Mammary glands are the actual organs which produce and distribute milk inside the breast. Humans, like all mammals, give birth to live offspring and have the inherent ability to provide sustenance for their young through breast milk. All science aside, the ability to breastfeed a child is one of the most rewarding bonding times a mother can enjoy with her beautiful new baby.
Understanding how the mammary glands work is informative, interesting and very important for any woman who may be considering any form of cosmetic breast surgery.
Mammary Organs Explained
Each woman normally has one complex mammary organ in each breast. This complex mammary organ is actually broken down into smaller components, called simple mammary organs. Typically, each breast contains 10 to 20 simple mammary organs working together to form one complex mammary organ.
Each simple mammary organ is actually a modified sweat gland composed of:
Alveoli are hollow spaces lined with specialized cells which produce and secrete milk.
Groups of alveoli are called lobules. A lobule is connected directly to the nipple via a passageway called a lactiferous duct.
A nipple will typically have 10 to 20 tiny openings around its perimeter, each leading back to a lobule.
Mammary Gland Hormones
The mammary organs do not normally produce milk. They are only activated by certain hormones, which are released by the body during the latter stages of pregnancy and during the first part of the newborn infant’s life.
Lactation is the name for the process of producing milk in the breast. Lactation can be controlled artificially, to begin or end, using hormone therapy.
Make sure to discuss this option with your doctor if you are having lactation-related issues. Do not forget to ask about any potential side effects of this hormonal therapy before making your decision.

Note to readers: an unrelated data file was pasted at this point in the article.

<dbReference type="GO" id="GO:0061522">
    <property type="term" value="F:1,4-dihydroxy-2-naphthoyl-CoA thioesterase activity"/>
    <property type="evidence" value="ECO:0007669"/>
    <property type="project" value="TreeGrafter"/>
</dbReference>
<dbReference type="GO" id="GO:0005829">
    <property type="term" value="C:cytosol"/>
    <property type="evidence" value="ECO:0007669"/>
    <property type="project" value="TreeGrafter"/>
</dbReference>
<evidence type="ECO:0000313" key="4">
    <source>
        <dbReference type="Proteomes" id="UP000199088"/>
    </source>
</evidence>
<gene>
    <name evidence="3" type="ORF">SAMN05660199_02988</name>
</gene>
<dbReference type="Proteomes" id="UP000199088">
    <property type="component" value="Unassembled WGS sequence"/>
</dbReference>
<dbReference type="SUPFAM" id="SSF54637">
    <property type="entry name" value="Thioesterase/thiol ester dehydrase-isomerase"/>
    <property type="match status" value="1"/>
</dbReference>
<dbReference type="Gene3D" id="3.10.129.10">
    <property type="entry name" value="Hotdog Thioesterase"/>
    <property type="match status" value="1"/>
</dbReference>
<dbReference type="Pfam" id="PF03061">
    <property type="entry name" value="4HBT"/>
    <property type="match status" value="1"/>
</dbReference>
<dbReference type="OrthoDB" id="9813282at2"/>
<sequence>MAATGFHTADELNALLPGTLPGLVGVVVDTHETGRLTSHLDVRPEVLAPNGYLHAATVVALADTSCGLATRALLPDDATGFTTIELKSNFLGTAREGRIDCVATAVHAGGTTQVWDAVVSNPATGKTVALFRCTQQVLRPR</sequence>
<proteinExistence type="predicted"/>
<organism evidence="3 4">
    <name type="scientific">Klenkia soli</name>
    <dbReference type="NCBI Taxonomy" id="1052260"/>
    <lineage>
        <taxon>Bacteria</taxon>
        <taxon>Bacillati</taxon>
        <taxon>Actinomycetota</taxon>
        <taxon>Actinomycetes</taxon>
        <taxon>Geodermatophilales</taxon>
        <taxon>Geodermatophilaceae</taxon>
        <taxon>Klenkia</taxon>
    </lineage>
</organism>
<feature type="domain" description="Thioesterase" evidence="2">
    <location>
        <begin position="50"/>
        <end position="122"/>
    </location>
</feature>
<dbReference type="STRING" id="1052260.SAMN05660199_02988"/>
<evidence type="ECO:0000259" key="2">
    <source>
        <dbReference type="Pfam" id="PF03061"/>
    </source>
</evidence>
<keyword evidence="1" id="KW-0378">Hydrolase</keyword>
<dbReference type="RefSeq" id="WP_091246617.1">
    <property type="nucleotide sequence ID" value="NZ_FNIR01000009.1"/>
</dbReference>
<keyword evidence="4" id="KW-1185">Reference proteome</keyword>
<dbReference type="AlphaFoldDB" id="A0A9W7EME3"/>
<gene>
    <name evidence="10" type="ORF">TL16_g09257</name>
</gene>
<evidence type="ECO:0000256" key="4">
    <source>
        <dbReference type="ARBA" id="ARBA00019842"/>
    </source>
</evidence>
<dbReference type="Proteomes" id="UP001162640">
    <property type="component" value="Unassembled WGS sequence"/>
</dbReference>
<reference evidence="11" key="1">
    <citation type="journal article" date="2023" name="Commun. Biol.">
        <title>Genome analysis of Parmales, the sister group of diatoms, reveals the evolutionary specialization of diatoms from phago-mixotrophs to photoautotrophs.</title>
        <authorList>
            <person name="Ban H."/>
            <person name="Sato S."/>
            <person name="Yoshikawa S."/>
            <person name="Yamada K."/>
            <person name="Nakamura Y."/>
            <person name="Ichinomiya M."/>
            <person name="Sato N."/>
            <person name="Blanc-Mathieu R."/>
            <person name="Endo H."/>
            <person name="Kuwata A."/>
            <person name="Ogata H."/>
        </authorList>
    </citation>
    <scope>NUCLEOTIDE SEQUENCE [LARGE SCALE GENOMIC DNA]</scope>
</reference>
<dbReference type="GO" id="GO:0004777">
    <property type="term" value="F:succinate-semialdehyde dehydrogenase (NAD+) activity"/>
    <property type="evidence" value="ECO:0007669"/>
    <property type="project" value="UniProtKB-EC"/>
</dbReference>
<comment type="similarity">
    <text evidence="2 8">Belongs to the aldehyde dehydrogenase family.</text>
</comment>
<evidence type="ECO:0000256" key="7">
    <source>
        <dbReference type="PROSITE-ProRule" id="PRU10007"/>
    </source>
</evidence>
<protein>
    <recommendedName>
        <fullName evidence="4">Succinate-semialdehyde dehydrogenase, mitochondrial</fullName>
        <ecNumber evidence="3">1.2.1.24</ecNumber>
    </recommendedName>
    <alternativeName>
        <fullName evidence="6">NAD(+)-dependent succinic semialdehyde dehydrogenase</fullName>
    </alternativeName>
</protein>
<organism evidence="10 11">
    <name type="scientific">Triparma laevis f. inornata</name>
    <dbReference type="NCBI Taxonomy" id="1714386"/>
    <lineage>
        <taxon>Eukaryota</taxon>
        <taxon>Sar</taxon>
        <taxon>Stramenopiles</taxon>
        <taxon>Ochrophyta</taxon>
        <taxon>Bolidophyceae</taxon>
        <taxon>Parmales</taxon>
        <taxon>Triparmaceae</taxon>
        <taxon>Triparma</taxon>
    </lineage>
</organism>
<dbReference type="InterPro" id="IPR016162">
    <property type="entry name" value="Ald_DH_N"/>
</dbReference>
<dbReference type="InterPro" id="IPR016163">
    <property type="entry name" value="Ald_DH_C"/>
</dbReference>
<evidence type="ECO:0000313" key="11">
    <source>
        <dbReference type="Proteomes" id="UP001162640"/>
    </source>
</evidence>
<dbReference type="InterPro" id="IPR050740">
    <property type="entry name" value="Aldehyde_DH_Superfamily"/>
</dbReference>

Mammary Glands and Cosmetic Surgery
Any surgery which cuts into the breast has the potential of damaging or disturbing the mammary organs. This is especially true of surgical procedures which utilize incisions around the nipple, called periareolar surgical wounds.
Obviously, a good surgeon will inform their patient of any risks before surgery and do their best to prevent any unwanted damage from occurring.
Breast augmentation, especially when using a periareolar incision, is also a risk factor.
Any surgery on the nipple can affect the ability to breastfeed successfully.
Enhancement of Mammary Glands
The human breast is a wondrous organ with many diversified uses. Women are understandably attached to their breasts and want them to look, feel and function optimally.
Cosmetic surgery can definitely help to create an incredible look and feel for women with aesthetic breast issues. However, sometimes this aesthetic improvement comes at the cost of a reduction in breastfeeding functionality.
Most surgeries can be completed without affecting the lactation ability of the breast, but it is still advisable to remember and consider the possible risks.
Even if you are not thinking about breastfeeding now, you might be sorry to have lost the ability in the future.
Talk to your doctor about how your proposed surgery might affect your mammary organs, prior to agreeing to undergo any procedure.